It’s the perfect end to the ride as we stay high on the Downs, with the sea on our left and the valley of Lewes seemingly miles below us. Walkers return our friendly “hellos” as we weave along the grassy bridleways, and eventually a wonderfully fun downhill back to the hostel where we started the day before. Though we’ve only been away for 30 hours, it feels like we’ve been on a truly wild adventure.

As we unpack kit, plans for more adventures between new friends are being made. There’s talk of arranging a group trip on the West Kernow Way, after-work rides in London, and even a reunion bikepacking trip to Slovenia. The mud and smiles linger on faces in equal measure as the group slowly parts ways and heads back to civilisation.

It’s these moments, where we see confidence built, inspiration planted and friendships being made, that are what these weekends are all about.

Fact file: Bikepacking in the South Downs

Distance: 38 miles

Route: Start/end at Southease YHA. Loop up to South Chailey via the South Downs Way and back via Lewes and Firle

Conditions: Lots of rain in the weeks before meant the valley bridleways were pretty muddy. Thankfully high winds had dried off the higher downs, and the rain held off for the weekend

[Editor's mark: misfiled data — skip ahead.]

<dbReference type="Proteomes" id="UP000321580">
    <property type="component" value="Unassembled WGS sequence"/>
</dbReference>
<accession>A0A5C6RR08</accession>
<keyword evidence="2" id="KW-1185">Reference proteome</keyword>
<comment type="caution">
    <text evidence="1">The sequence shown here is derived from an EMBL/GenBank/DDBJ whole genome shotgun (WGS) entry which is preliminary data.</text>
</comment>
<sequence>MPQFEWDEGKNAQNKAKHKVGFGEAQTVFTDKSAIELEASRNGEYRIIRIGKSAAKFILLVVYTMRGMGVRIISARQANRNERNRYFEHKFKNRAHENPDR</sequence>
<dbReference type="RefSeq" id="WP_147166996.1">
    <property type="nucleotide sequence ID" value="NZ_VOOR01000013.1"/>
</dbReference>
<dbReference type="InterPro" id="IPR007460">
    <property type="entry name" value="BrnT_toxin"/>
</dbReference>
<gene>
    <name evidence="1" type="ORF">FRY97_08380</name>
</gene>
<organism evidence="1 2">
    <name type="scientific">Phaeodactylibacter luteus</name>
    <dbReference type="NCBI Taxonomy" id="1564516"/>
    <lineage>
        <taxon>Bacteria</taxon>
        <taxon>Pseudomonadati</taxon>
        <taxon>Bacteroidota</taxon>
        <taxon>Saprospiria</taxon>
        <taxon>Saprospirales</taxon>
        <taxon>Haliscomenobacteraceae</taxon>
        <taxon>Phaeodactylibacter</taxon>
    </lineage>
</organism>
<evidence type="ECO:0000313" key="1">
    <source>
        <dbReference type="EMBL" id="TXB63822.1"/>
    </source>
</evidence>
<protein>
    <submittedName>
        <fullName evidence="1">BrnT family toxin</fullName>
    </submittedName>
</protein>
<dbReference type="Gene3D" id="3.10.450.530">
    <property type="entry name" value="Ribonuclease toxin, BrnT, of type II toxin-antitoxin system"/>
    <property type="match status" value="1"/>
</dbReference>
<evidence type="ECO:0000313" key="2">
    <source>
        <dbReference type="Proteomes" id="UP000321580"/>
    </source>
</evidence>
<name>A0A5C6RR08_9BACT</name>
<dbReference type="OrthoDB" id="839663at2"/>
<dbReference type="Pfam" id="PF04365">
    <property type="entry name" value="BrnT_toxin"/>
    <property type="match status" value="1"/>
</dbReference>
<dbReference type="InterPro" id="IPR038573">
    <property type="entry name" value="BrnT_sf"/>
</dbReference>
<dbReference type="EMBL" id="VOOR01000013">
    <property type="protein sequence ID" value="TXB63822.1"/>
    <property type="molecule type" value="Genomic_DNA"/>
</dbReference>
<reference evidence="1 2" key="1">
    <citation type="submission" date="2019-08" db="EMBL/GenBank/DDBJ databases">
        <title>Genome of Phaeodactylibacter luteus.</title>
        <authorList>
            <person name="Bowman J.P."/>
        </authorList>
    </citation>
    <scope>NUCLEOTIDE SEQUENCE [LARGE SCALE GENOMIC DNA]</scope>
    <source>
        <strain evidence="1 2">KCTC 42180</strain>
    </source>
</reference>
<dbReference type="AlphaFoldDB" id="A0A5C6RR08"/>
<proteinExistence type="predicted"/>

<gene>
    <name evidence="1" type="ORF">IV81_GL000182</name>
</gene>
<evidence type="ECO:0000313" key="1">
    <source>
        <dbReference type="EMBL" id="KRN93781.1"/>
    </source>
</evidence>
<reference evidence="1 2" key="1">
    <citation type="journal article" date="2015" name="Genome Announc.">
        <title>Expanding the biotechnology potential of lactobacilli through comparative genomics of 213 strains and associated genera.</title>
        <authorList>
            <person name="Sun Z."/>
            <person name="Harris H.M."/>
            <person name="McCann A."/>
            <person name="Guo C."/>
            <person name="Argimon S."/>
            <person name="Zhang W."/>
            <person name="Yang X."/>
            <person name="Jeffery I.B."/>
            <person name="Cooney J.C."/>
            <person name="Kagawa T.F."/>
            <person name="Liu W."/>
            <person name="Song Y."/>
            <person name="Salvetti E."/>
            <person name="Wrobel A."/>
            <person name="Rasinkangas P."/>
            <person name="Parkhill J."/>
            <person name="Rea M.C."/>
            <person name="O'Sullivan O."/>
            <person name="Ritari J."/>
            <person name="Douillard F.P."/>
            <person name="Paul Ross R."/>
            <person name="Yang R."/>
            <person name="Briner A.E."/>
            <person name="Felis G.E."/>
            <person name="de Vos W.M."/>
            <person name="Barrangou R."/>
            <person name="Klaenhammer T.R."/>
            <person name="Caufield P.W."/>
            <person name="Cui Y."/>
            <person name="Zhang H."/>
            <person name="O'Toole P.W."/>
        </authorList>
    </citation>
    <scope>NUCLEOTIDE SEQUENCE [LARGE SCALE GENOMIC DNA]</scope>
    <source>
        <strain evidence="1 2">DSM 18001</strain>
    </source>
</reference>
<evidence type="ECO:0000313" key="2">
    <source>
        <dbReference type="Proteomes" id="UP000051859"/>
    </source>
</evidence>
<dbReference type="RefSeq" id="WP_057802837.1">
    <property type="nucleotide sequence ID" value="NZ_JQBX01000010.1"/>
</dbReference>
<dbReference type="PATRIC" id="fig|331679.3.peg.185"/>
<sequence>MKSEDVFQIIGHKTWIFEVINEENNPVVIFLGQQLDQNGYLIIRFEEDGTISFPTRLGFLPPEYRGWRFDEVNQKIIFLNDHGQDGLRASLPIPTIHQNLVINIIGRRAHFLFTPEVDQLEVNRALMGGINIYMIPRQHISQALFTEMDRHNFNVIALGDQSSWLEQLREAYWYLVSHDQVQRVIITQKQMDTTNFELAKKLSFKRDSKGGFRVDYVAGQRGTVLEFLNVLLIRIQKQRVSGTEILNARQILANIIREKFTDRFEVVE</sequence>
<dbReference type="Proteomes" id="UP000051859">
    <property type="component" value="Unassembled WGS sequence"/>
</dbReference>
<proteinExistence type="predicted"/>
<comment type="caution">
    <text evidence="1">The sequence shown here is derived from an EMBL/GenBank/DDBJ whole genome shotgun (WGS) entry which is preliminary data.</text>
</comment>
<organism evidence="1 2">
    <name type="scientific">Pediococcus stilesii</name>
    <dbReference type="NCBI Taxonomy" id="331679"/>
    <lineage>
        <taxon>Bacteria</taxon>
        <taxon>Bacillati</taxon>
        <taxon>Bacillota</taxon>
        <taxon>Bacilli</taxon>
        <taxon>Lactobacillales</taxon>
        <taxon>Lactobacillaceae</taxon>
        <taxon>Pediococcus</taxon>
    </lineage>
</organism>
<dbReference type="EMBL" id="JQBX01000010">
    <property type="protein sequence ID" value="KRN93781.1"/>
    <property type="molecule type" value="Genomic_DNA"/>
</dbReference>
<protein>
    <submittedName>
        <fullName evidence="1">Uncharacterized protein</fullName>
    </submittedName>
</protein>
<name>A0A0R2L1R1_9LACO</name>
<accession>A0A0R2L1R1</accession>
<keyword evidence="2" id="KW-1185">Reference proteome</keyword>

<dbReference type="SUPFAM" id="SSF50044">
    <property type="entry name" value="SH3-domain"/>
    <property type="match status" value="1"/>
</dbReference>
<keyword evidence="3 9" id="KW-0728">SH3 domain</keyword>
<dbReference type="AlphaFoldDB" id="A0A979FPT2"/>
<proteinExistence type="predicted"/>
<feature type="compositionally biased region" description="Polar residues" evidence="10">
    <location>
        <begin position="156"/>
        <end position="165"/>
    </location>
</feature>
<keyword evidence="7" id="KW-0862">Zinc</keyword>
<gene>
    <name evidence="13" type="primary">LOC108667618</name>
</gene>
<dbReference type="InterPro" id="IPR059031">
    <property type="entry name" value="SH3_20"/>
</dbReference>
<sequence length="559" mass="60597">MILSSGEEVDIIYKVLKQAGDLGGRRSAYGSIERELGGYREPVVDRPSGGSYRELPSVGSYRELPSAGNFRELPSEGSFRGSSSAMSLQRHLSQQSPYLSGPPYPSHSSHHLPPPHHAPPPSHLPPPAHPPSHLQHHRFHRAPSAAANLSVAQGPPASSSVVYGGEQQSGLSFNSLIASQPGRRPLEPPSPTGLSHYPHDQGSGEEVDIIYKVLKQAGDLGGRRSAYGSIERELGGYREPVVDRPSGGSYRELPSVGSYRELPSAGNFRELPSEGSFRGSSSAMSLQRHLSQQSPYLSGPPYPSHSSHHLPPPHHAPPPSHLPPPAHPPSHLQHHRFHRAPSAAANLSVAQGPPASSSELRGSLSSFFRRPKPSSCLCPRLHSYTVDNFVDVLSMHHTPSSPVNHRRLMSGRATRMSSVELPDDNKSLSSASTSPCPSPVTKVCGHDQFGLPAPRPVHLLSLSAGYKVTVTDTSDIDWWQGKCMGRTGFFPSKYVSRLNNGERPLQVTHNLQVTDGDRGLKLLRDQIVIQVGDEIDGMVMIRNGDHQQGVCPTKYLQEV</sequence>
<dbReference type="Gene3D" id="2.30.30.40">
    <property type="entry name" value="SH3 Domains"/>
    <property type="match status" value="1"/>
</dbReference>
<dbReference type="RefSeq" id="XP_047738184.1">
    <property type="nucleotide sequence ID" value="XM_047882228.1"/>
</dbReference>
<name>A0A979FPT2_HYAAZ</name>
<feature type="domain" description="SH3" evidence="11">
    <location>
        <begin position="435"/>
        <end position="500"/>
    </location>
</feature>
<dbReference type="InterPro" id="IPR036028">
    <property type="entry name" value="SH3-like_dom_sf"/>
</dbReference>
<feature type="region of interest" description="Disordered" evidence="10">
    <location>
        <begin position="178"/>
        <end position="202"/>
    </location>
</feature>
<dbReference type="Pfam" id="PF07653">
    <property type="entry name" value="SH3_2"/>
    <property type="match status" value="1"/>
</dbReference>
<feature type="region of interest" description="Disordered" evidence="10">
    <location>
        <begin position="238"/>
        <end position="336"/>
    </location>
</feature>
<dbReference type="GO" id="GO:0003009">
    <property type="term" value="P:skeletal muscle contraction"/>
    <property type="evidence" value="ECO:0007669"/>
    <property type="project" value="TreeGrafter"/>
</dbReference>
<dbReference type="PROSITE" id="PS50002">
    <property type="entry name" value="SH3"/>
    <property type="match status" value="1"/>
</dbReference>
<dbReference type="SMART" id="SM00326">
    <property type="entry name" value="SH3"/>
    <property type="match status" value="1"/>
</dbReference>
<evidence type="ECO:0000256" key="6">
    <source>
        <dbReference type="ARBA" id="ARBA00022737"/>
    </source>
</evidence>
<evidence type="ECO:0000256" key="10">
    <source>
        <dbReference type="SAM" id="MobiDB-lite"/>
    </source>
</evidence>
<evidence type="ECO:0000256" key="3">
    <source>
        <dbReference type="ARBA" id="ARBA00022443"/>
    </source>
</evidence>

Accommodation: Hostel (South Downs YHA) on Friday night; secret campsite on Saturday

Equipment: Ortleib bikepacking bags (various, to suit everyone’s bikes!), Alpkit camping kit (Jaran 2 and Aeronaut 2 tents, Cloudbase mat, Karu Stoves, Pipedream 400 sleeping bags)

Maps and guides: We planned our route on Komoot

I’m glad I had… Electrical tape. Always handy for putting on your bike to stop any bag rubbing on the frame paint

Next time I would… We had one snapped derailleur hanger in the group, which is a part specific to every bike and something most bikes shops need to order. We always recommend carrying a spare one of these for your own bike

Find out more

Sisters in the Wild is running more Intro to Bikepacking weekends this summer in the Peak District, South Downs and Lake District, as well as a five-day supported bikepacking trip on the West Kernow Way on 30 June.

Instagram: @sistersinthewilduk

Facebook: Sisters in the Wild